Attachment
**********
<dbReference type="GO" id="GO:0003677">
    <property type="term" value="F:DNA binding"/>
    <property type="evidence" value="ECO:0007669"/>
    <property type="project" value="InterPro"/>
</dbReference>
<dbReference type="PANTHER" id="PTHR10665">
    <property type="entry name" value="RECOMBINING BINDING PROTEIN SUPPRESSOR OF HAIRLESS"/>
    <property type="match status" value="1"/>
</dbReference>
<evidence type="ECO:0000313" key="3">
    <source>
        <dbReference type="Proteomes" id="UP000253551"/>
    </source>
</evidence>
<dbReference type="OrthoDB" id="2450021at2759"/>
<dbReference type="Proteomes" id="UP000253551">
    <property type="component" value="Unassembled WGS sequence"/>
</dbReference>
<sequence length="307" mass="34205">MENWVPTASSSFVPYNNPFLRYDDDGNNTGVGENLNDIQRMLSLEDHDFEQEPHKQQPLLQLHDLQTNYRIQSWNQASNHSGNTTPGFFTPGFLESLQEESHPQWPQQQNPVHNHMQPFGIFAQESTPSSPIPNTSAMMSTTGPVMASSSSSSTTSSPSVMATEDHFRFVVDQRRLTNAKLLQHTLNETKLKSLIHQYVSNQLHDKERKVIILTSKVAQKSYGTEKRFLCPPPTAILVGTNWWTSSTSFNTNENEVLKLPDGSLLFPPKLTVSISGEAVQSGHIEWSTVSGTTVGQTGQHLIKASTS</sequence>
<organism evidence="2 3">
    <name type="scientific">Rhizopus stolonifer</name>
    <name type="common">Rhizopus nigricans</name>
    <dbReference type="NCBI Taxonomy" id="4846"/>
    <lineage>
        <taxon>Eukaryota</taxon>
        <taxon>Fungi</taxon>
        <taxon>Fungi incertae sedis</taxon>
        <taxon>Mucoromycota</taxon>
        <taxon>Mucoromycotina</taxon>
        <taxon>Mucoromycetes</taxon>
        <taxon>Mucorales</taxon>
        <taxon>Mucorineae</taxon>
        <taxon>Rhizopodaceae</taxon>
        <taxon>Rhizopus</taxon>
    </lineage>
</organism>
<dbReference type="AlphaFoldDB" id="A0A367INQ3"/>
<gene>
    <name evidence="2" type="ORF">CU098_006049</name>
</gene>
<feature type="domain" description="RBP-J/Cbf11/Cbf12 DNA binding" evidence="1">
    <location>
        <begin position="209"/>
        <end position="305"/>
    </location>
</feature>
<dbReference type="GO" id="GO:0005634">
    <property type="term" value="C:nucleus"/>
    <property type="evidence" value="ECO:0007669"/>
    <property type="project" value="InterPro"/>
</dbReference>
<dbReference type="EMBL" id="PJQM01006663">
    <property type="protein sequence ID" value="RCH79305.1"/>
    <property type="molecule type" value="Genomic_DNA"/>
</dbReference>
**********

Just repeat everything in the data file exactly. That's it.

<dbReference type="GO" id="GO:0003677">
    <property type="term" value="F:DNA binding"/>
    <property type="evidence" value="ECO:0007669"/>
    <property type="project" value="InterPro"/>
</dbReference>
<dbReference type="PANTHER" id="PTHR10665">
    <property type="entry name" value="RECOMBINING BINDING PROTEIN SUPPRESSOR OF HAIRLESS"/>
    <property type="match status" value="1"/>
</dbReference>
<evidence type="ECO:0000313" key="3">
    <source>
        <dbReference type="Proteomes" id="UP000253551"/>
    </source>
</evidence>
<dbReference type="OrthoDB" id="2450021at2759"/>
<dbReference type="Proteomes" id="UP000253551">
    <property type="component" value="Unassembled WGS sequence"/>
</dbReference>
<sequence length="307" mass="34205">MENWVPTASSSFVPYNNPFLRYDDDGNNTGVGENLNDIQRMLSLEDHDFEQEPHKQQPLLQLHDLQTNYRIQSWNQASNHSGNTTPGFFTPGFLESLQEESHPQWPQQQNPVHNHMQPFGIFAQESTPSSPIPNTSAMMSTTGPVMASSSSSSTTSSPSVMATEDHFRFVVDQRRLTNAKLLQHTLNETKLKSLIHQYVSNQLHDKERKVIILTSKVAQKSYGTEKRFLCPPPTAILVGTNWWTSSTSFNTNENEVLKLPDGSLLFPPKLTVSISGEAVQSGHIEWSTVSGTTVGQTGQHLIKASTS</sequence>
<organism evidence="2 3">
    <name type="scientific">Rhizopus stolonifer</name>
    <name type="common">Rhizopus nigricans</name>
    <dbReference type="NCBI Taxonomy" id="4846"/>
    <lineage>
        <taxon>Eukaryota</taxon>
        <taxon>Fungi</taxon>
        <taxon>Fungi incertae sedis</taxon>
        <taxon>Mucoromycota</taxon>
        <taxon>Mucoromycotina</taxon>
        <taxon>Mucoromycetes</taxon>
        <taxon>Mucorales</taxon>
        <taxon>Mucorineae</taxon>
        <taxon>Rhizopodaceae</taxon>
        <taxon>Rhizopus</taxon>
    </lineage>
</organism>
<dbReference type="AlphaFoldDB" id="A0A367INQ3"/>
<gene>
    <name evidence="2" type="ORF">CU098_006049</name>
</gene>
<feature type="domain" description="RBP-J/Cbf11/Cbf12 DNA binding" evidence="1">
    <location>
        <begin position="209"/>
        <end position="305"/>
    </location>
</feature>
<dbReference type="GO" id="GO:0005634">
    <property type="term" value="C:nucleus"/>
    <property type="evidence" value="ECO:0007669"/>
    <property type="project" value="InterPro"/>
</dbReference>
<dbReference type="EMBL" id="PJQM01006663">
    <property type="protein sequence ID" value="RCH79305.1"/>
    <property type="molecule type" value="Genomic_DNA"/>
</dbReference>